Have breakfast in the morning, possibly in bed.

(photo: Fidel Amos)

You never do that at home right?

Take it easy. Get lost downtown. Head to the waterfront and take your shoes off. Try something new. You don’t have to work today, right? Try two new things. Hell, maybe this IS a vacation after all. See? “Self trickery”. Find out if they have gondolas and gelato…


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“When In India…”

They say “When in Rome, do as the Romans do”…a saying I’ve tried to adhere to in every city in every country I’ve ever visited. To truly experience a culture (especially as a  photographer) one must allow oneself to become immersed entirely, to try new things, to fit in.

Often times in my travels I’ve noticed foreigners in other countries acting like, well, foreigners. More specifically I see Americans abroad complaining that it’s too hot, or too cold, or too dirty. They walk around upset because they can’t find a McDonald’s, Burger King or Budweiser. In my opinion, finding myself in a country lacking the “comforts of home” is exactly the reason I went to that country in the first place! Tasting the local cuisine, walking the streets and soaking up the essences that make that particular country what it is…that’s what traveling is all about.

…and that is exactly why on assignment in Delhi, India, I found myself meditating, yoga style, for the first time ever.


I can’t wait to go back.

– F

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Filed under Diary Of A Traveling Photog, Globetrotting, On Assignment, Uncategorized

“An AmerItalian’s Guide To Italy.”

Note to the American reader:

(photo: Rehana Meghani)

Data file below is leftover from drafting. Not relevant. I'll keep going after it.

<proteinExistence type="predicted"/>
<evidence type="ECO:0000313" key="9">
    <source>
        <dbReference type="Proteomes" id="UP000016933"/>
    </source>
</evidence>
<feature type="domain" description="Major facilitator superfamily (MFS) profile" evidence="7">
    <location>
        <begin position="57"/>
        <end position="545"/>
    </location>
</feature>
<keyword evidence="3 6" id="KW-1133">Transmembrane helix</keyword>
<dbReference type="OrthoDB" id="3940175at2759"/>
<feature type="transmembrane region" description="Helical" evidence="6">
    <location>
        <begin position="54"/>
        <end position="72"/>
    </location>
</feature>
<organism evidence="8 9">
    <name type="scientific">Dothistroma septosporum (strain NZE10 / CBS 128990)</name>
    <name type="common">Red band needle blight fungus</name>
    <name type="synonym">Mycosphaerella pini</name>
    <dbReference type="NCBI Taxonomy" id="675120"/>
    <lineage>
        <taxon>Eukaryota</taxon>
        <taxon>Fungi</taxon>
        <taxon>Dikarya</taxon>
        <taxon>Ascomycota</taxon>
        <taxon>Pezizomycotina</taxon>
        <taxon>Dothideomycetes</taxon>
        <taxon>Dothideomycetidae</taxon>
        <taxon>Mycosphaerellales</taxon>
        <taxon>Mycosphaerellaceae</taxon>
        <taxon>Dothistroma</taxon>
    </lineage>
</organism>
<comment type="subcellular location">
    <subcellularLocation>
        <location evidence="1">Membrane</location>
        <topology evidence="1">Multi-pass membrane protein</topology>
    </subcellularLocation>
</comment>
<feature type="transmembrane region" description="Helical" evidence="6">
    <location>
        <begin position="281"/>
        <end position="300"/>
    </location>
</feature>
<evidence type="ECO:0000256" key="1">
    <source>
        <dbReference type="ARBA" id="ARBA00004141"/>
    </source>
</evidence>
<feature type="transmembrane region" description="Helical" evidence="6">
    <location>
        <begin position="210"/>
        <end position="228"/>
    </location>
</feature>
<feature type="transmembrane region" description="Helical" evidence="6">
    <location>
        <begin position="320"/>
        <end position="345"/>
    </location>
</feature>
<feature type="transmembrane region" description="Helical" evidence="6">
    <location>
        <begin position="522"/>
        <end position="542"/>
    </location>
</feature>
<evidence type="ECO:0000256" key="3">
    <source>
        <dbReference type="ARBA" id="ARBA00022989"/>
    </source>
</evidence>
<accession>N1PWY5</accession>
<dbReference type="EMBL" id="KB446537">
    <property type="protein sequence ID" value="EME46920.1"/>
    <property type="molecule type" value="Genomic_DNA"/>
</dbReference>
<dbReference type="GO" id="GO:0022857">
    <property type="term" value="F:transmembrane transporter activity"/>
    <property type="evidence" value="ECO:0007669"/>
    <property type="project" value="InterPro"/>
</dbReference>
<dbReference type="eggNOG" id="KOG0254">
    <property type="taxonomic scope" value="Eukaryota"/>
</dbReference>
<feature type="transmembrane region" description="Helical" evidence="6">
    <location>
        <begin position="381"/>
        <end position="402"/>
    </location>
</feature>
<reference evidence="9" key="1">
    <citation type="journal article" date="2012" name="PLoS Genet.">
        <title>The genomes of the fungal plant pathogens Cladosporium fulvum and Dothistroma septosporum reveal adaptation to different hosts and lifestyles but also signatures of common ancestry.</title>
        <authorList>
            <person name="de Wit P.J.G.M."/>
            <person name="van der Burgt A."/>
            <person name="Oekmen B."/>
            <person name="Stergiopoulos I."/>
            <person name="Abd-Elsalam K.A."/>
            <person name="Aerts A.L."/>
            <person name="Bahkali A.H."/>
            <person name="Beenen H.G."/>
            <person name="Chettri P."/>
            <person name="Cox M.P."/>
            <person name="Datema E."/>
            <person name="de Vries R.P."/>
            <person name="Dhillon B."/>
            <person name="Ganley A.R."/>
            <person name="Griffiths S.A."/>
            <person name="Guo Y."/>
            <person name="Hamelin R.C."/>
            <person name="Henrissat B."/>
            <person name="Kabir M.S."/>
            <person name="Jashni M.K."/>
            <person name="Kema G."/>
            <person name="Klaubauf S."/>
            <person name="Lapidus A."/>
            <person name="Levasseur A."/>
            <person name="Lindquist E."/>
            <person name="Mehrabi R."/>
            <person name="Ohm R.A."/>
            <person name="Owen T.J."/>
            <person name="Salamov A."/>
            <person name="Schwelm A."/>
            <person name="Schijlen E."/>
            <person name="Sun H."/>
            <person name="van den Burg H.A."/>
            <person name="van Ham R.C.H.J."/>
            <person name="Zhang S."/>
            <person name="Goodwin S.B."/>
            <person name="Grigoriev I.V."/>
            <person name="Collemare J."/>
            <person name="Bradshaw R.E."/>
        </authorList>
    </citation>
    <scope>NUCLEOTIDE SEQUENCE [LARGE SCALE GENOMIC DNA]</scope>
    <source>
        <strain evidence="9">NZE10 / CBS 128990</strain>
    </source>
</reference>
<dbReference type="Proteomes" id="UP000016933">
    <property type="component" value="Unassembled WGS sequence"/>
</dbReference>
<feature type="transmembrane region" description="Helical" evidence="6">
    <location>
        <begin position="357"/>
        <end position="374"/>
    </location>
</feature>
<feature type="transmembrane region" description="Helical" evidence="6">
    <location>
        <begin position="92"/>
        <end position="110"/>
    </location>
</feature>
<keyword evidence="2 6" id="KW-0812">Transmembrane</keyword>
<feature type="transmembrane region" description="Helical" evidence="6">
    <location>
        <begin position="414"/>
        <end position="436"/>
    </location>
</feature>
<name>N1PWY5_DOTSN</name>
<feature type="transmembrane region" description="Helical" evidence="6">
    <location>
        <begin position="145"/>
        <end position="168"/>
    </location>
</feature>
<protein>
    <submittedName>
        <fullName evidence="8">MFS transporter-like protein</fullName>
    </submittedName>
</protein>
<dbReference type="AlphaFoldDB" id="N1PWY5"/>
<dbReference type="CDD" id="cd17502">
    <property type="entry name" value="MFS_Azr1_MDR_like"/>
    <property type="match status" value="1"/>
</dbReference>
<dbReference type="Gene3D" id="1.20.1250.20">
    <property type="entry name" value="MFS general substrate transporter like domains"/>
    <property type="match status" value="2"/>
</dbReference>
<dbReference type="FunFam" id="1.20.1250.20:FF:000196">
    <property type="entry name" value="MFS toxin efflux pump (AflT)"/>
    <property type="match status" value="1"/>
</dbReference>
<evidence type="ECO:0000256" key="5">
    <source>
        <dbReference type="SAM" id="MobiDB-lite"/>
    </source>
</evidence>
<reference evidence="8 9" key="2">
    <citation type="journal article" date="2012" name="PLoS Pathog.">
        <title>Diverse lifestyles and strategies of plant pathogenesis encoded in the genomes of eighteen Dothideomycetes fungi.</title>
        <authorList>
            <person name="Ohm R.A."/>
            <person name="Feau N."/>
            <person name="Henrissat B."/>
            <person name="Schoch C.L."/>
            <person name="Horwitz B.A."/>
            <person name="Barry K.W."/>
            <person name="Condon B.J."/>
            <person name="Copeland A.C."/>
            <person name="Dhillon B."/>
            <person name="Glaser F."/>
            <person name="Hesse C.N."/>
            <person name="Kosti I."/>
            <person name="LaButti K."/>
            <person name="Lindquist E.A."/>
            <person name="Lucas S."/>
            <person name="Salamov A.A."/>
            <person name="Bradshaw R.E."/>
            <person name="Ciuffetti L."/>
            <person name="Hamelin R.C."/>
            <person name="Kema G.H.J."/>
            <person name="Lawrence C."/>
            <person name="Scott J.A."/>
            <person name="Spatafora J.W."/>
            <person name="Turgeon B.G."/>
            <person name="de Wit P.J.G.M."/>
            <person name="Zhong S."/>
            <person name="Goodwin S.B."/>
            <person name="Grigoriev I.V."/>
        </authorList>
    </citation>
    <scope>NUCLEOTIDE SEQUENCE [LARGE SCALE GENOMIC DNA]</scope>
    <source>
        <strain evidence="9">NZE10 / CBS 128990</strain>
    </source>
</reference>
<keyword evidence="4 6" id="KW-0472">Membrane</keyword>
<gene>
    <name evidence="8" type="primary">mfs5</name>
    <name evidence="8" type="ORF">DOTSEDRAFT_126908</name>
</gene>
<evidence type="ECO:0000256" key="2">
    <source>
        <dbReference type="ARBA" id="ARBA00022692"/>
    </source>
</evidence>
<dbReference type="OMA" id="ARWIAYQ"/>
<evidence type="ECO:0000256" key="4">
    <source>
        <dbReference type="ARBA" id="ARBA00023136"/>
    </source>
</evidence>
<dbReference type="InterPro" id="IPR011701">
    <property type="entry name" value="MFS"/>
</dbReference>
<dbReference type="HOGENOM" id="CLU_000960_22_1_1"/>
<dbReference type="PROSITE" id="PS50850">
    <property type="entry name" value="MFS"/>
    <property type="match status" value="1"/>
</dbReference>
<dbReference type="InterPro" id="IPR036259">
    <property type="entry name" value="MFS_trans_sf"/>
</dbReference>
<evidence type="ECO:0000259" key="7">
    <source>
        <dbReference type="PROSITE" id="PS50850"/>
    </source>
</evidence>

My first taste of Italy came over 30 years ago. I was barely old enough to talk, barely old enough to walk, and nowhere near old enough to comprehend the fact that I was in a country few would ever get the chance to visit, let alone live in. Being the product of an Italian mother and an American father (both multi-continental, multi-career parents), I was fortunate enough to live there for nearly a decade before moving away in my early teen years. Even after leaving I was able to go back and visit on several occasions, including a few weeks ago. I speak Italian fluently and have Italian-born friends and family residing in several cities there. It is because of this past history that the views, experiences, connections and insights I have formed in Italy may not be as easily obtainable for the average American reader. However, to maximize your chances of achieving the best possible experience while there (whether it be a vacation or a transfer), I’ve put together this guideline for you. Well, it’s not so much a guideline as my thoughts poured out on paper in no order whatsoever…in either case, I hope it will help you to gather a sense of how to enjoy Italy…and how not to.

– F


Leave the United States in America

Photo by: Fidel Amos